1923 P. Selver tr. K. Capek R.U.R. i. 10 It was in the year 1920 that old Rossum the great physiologist, who was then quite a young scientist, betook himself to this distant island for the purpose of studying the ocean fauna, full stop.

1962 Observer 1 July 8/5 The controversy has been between those who say yes, full stop, and those who say yes, but…

1971 ‘R. Amberley’ Ordinary Accident x. 92 Once he sends for a lawyer then that will be full stop.

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  • Most of those uses of "full stop" appear to be in the sense of a train or some such, not the punctuation mark.
    – Hot Licks
    Commented Jan 22, 2016 at 0:59
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    "Period" is common for this sense, at least in N.Ame English. (Side question: Do you use "period" for this sense in Br English?). And OED has an entry for period (adv.) indicating that the preceding statement is final, absolute, or without qualification. You can include in your answer.
    – ermanen
    Commented Jan 22, 2016 at 1:01
  • @HotLicks I thought I had pointed that out in my preamble.
    – WS2
    Commented Jan 22, 2016 at 1:02
  • @Hot Licks, I was thinking the same thing, but couldn't decide on the first one. Maybe I was wrong to assume the use I pointed to derives from the name of the punctuation.
    – DyingIsFun
    Commented Jan 22, 2016 at 1:03
  • @ermanen Well done. Why don't you supply that as an answer yourself, and I will upvote it. No, in Britain we would say full stop, but I suspect it is not so often used. Sometimes people will say ...end of story. I'm not going - end of story.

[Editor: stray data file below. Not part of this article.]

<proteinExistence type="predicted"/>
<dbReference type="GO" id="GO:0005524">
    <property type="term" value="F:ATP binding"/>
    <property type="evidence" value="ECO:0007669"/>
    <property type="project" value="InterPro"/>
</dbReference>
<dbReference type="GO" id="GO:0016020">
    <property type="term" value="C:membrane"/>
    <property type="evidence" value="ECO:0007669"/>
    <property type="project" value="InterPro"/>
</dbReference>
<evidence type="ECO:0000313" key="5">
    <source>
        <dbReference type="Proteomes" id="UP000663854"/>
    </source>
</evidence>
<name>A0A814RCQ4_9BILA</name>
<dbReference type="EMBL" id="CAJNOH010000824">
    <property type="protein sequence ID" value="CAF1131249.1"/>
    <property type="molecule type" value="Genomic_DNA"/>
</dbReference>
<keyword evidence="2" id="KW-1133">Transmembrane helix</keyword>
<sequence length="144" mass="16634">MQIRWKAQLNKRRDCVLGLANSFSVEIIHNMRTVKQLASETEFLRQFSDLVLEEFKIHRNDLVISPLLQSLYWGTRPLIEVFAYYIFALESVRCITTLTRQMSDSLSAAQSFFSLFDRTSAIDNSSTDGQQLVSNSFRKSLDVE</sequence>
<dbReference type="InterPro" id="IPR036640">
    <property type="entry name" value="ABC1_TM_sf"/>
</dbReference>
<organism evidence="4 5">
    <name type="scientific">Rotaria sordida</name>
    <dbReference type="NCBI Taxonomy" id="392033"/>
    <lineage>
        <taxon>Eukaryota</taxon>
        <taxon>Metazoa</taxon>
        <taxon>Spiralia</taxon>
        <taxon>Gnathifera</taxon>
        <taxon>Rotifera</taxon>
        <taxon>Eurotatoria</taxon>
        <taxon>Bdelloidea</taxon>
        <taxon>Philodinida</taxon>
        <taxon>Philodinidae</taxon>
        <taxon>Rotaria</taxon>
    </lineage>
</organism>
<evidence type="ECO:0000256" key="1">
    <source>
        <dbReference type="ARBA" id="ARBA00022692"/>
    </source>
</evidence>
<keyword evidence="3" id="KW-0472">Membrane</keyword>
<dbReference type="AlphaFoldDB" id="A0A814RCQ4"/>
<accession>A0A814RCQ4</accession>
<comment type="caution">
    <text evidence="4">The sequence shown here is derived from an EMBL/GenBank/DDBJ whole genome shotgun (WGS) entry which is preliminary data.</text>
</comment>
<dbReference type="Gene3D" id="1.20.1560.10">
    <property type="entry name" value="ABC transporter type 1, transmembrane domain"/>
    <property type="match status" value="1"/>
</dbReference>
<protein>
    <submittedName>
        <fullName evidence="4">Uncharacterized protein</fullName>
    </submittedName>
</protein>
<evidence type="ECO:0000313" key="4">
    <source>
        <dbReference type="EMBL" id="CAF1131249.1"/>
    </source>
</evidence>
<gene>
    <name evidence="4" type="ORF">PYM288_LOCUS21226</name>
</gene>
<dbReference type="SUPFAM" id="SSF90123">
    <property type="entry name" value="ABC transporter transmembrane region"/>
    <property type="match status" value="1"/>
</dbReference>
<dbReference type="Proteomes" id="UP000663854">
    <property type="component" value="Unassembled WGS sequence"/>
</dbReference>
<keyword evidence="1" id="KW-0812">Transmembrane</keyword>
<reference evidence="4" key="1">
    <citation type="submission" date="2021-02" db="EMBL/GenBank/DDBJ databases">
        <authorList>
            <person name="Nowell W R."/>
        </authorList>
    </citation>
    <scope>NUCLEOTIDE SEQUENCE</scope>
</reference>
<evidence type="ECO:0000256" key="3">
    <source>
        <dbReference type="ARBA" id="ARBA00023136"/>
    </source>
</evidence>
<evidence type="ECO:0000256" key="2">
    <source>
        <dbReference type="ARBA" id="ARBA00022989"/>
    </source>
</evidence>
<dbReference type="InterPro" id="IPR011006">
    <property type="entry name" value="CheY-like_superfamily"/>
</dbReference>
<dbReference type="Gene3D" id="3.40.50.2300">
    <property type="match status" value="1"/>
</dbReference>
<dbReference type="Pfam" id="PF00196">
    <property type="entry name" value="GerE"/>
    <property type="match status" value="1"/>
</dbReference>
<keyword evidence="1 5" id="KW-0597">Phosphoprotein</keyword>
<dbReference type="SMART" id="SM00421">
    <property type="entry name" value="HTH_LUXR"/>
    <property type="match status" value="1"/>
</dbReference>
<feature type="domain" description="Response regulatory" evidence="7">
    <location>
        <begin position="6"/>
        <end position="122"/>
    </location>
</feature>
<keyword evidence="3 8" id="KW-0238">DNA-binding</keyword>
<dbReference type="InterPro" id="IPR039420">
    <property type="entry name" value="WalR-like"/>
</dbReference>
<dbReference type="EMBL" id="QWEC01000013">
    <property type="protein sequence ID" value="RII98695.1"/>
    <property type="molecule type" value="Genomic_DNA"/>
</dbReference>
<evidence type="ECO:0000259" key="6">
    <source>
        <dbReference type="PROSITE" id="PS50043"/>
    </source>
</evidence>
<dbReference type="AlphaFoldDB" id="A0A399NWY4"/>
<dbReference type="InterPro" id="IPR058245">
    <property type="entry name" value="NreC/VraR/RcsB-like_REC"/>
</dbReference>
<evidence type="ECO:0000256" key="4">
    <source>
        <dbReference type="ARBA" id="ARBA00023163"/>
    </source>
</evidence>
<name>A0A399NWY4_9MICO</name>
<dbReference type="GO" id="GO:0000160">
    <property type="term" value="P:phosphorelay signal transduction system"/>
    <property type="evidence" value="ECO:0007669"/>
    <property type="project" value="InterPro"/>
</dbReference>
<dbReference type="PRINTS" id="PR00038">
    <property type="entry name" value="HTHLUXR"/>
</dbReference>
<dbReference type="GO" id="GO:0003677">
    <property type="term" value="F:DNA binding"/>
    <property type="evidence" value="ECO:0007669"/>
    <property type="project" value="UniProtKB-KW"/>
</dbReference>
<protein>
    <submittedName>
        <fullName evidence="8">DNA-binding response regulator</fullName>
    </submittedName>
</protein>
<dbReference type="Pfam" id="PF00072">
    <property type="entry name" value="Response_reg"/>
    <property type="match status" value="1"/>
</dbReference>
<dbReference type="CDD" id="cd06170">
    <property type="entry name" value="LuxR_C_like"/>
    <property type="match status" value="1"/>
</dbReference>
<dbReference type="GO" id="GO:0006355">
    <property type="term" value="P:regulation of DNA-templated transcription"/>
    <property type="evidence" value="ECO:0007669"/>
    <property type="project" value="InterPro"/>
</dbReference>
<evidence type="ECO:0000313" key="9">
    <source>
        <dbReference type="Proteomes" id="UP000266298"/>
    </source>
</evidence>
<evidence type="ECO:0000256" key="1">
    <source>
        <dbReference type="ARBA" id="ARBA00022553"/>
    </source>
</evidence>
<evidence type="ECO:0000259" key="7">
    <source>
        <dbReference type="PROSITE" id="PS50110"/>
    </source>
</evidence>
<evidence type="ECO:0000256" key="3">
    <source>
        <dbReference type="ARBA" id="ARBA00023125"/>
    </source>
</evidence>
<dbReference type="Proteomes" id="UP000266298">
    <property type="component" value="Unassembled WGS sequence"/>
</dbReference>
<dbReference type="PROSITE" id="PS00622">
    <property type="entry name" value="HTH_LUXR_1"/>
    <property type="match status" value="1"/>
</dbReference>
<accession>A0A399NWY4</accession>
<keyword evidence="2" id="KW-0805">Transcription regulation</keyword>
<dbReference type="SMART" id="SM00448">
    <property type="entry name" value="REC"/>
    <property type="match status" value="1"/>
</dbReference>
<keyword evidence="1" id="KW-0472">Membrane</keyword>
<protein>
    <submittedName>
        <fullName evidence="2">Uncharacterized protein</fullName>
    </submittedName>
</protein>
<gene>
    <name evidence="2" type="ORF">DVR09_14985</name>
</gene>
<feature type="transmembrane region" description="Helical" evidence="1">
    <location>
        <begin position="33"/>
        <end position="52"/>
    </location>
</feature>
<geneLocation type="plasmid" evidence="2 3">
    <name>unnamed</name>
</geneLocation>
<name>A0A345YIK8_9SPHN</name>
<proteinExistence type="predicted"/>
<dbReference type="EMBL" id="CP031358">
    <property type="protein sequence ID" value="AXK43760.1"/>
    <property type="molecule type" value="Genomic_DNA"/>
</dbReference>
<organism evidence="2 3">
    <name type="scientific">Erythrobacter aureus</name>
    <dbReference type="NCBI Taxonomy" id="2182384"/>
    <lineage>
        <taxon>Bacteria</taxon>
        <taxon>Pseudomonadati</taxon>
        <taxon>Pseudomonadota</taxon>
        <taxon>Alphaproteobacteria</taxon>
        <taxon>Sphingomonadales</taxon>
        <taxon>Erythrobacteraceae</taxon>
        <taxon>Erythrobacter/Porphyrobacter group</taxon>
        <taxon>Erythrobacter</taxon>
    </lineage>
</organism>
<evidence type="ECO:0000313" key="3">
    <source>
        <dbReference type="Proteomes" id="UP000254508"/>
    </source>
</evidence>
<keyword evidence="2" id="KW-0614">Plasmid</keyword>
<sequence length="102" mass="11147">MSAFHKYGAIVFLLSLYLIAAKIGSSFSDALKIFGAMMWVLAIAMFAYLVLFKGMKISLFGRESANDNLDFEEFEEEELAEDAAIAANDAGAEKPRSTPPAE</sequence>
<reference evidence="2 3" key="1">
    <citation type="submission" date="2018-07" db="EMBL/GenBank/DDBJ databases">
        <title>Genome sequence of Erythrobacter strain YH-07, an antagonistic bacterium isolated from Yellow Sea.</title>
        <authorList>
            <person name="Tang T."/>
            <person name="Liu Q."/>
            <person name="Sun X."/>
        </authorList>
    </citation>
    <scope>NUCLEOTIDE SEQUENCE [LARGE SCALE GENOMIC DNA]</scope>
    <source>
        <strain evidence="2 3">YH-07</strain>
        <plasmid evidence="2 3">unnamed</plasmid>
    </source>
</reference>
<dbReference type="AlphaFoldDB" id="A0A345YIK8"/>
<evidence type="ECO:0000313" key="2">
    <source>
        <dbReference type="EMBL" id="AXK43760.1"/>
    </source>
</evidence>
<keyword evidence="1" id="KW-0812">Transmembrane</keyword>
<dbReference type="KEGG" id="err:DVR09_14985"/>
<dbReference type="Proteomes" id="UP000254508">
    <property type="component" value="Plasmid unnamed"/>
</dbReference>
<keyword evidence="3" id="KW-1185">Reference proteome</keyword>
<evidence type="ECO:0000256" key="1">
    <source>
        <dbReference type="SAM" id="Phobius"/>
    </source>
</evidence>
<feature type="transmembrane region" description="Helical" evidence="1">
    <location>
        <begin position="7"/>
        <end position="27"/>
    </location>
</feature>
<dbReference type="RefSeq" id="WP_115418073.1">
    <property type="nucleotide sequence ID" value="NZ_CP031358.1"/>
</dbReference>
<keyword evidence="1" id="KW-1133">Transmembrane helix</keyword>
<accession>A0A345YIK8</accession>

– WS2
    Commented Jan 22, 2016 at 1:03
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The original high dot and low dot were apparently invented by Aristophanes' Byzantine namesake; forgotten for a few centuries; and revived a few years after the invention of the printing press.

Singularly enough, the invention of the modern term full stop is sometimes attributed to Shakespeare:

SALANIO
I would she were as lying a gossip in that as ever knapped ginger or made her neighbours believe she wept for the death of a third husband. But it is true, without any slips of prolixity or crossing the plain highway of talk, that the good Antonio, the honest Antonio,--O that I had a title good enough to keep his name company!--

SALARINO
Come, the full stop.

(from The Merchant of Venice)

It's either him or "origin unknown," and we're all too fond of good old Will not to give him the benefit of the doubt.

The full stop thing is not actually the dot at the end of the sentence: it is the mental gap between two thoughts, the syntactic equivalent of "over" in the radio communications voice procedure.

It is unknown why the Americans began to favor "period" over "full stop" in the beginning of the 20th Century. Apparently, it has nothing at all to do with telegraphy.

Thus logically it makes more sense to use "full stop!" rather than "period!" as an interjection.

Now if you use Ngram Viewer and make the year 1600 the starting date, you will see that after multiple reprints of Merchant which would account for the peak of 1650, the frequency of use rises towards the middle of the 18th Century, which coincides with the initial boom of journalism and its favorite venue, i.e. the newspaper. Needless to say, journalists and printers back then socialized a lot more than they do now, for obvious reasons.

It is safe to assume, then, that the printer's slang became part of the journalist's slang, and that's probably how the term entered entered common speech in England and elsewhere.

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  • Did you have anything to add that might actually answer Opie's question?
    – Hot Licks
    Commented Jan 22, 2016 at 0:59
  • @HotLicks: It was an accident. I deleted the concluding paragraphs by mistake.
    – Ricky
    Commented Jan 22, 2016 at 1:17
  • So no clues as to the origin of the interjection?
    – Hot Licks
    Commented Jan 22, 2016 at 1:19
  • @Ricky, can you provide a source for your statement that "full stop" is not the dot but the "mental gap". Do you mean as Shakespeare is using it? Or as it was used historically? Or as it is used today in the interjection?
    – DyingIsFun
    Commented Jan 22, 2016 at 1:29
  • @Silenus: Here's an interesting essay: bbcamerica.com/shows//blog/2014/09/…
    – Ricky
    Commented Jan 22, 2016 at 1:50